This Minnesota Home Is a Maximalist Dream

A St. Paul, Minnesota home filled with vintage finds, art and an on-trend global collage is great inspiration for creating your own eclectic design at home. Take a tour of Gladys Tay's funky home.

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January 22, 2020

Photo By: Ian Khoh

Photo By: Ian Khoh

Photo By: Ian Khoh

Photo By: Ian Khoh

Photo By: Ian Khoh

Photo By: Ian Khoh

Photo By: Ian Khoh

Photo By: Ian Khoh

Photo By: Ian Khoh

Photo By: Ian Khoh

Photo By: Ian Khoh

Photo By: Ian Khoh

Walking the Line

Antique dealer Gladys Tay is a woman of many interests. The Singapore native and current resident of St. Paul, Minnesota explores a few of them in-depth through her eponymous website, which focuses on an eclectic combo of cooking, art and vintage furnishings. For the past two-and-a-half years, she’s shared a three-story, split-level house with her husband, Frank. After an intense period of renovation, Gladys' strong design sense and love of objects combined to turn the 1,800-square-foot space into a wonderful temple of maximalist design.

To the Max

A self-described “eclectic maximalist,” Gladys puts her design abilities on full display in her living room. The combination of modern furnishings, vintage accessories and quirky objects draw the eye in a dozen directions at once, promising new delights at every glance. Gladys is quick to name the space as one of her favorites in the home, largely because it houses some of her most treasured pieces. “It’s a collection of special objects and happy memories,” she says.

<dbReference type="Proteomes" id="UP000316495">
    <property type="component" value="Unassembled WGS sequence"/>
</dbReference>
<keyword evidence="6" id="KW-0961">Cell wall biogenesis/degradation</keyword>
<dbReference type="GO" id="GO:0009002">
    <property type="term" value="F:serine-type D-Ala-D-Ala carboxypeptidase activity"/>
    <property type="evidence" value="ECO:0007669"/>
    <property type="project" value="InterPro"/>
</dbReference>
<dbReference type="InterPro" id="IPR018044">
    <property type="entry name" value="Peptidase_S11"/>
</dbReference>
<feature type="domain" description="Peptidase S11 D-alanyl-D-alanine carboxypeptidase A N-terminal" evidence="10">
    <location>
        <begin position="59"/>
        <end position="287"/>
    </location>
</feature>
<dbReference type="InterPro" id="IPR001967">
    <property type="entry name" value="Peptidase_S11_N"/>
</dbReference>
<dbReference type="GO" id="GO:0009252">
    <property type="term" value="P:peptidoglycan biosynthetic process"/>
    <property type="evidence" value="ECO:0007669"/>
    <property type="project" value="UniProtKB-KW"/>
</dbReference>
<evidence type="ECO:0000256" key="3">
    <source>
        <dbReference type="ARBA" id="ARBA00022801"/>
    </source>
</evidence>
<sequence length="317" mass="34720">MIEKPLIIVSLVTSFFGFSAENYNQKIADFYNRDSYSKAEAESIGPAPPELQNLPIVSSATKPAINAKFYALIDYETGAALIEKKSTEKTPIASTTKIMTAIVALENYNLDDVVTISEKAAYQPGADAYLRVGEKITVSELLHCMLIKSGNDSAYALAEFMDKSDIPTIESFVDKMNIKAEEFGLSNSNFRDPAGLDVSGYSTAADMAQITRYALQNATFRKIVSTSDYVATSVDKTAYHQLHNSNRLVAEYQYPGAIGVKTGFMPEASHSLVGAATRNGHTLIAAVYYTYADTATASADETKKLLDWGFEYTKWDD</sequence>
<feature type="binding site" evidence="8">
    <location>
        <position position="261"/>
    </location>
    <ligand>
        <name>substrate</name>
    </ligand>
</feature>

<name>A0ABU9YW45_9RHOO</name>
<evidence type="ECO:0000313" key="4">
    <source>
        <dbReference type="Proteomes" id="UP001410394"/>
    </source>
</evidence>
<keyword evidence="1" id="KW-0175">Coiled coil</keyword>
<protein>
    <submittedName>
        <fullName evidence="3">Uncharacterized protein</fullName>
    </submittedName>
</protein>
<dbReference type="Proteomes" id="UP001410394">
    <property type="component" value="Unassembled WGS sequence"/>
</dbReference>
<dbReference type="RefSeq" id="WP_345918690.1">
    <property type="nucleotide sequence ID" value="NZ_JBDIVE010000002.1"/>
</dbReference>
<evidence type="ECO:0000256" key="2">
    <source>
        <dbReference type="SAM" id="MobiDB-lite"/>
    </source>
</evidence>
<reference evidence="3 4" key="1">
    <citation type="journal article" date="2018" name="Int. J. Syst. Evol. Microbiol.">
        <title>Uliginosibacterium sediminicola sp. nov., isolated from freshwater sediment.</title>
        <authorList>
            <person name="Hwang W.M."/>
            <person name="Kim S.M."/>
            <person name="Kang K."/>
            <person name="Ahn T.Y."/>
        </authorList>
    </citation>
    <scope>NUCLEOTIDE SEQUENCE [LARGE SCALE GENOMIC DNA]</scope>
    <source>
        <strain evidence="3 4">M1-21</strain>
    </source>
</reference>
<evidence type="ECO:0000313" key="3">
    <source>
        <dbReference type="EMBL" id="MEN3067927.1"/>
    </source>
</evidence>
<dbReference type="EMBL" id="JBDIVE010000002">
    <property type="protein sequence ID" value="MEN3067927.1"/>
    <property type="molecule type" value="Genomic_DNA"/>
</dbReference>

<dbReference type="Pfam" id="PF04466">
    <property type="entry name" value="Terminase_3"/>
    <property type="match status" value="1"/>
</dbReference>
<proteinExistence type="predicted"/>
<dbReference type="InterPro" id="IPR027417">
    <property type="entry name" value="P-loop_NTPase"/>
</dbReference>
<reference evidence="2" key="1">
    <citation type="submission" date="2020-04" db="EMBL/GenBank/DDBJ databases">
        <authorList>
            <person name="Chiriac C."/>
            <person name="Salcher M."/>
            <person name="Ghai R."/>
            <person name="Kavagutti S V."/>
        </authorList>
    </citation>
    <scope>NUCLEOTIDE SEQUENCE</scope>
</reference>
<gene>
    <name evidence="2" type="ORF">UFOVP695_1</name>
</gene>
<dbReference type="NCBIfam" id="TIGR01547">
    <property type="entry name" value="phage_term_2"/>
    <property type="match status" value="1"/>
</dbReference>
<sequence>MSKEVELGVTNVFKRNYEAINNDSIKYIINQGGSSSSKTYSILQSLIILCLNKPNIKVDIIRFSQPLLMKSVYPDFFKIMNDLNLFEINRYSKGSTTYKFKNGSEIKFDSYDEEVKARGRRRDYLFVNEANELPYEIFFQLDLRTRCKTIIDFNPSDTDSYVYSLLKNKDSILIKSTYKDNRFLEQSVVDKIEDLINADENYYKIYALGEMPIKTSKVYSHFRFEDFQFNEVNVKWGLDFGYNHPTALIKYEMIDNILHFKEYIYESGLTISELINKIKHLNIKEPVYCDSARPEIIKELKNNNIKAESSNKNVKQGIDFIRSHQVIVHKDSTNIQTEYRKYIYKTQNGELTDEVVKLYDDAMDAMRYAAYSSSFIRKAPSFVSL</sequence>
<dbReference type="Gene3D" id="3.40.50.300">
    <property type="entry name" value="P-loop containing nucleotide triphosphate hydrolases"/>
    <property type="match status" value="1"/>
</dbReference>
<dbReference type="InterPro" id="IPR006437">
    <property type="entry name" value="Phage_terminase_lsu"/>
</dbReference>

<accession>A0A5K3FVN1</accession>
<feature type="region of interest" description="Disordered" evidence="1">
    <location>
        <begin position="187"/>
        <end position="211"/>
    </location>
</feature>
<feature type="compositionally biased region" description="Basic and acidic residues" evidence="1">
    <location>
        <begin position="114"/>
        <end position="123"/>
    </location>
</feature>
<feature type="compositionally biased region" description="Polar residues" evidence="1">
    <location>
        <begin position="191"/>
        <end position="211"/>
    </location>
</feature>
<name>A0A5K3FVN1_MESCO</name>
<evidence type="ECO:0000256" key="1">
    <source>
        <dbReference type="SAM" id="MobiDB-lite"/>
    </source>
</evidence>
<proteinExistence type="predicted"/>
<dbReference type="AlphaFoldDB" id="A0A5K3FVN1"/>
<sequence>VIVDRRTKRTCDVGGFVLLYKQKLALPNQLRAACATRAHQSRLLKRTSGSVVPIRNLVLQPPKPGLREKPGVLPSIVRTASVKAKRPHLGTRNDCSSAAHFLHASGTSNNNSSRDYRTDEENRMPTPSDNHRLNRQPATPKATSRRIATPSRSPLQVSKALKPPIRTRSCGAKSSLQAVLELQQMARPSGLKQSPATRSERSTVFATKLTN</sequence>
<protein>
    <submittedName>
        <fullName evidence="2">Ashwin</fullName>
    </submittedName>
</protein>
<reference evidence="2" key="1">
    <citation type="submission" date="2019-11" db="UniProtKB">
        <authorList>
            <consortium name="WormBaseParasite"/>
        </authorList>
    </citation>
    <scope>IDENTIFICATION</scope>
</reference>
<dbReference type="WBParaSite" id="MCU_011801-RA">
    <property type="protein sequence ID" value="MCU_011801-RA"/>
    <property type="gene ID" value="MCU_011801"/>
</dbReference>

A Crash Update

When the couple first entered the space, it took their breath away. And not in a good way. “Everything looked like 1984,” Gladys recalls. “Wallpaper, kitchen, cabinetry — the basement was completely carpeted [and there were] dropped ceilings.” A desire to renovate all at once led to Gladys and Frank living and sleeping in the upstairs living room for several months as renovations took place everywhere else. Once the moment arrived to design a proper living room, however, Gladys made up for lost time.

A Stylish Work Environment

Like the kitchen, Gladys’ office is one of the home’s more toned-down spaces. The office may not house as many objects as the living room or family room, but what it does share with both of those rooms is a color palette of white and black with pops of red. Despite her bold choices in texture, pattern and size, Gladys admits that when it comes to color, she is “mostly drawn to neutral tones.” It’s the understated nature of this palette that keeps the visual effect of her eclectic style under control while making all of the rooms feel related.

A Challenging Size

The dining room is the one room in the house that Gladys confesses posed an ongoing challenge. Maximalist design requires space above all else, and at first the dining room just wasn't being accommodating. “It’s a small space, and for a while I was fighting to make it look bigger,” she says. “After months of shuffling furniture around the space, I surrendered to its size and embraced a more intimate feel.”

An Art Lover’s Dream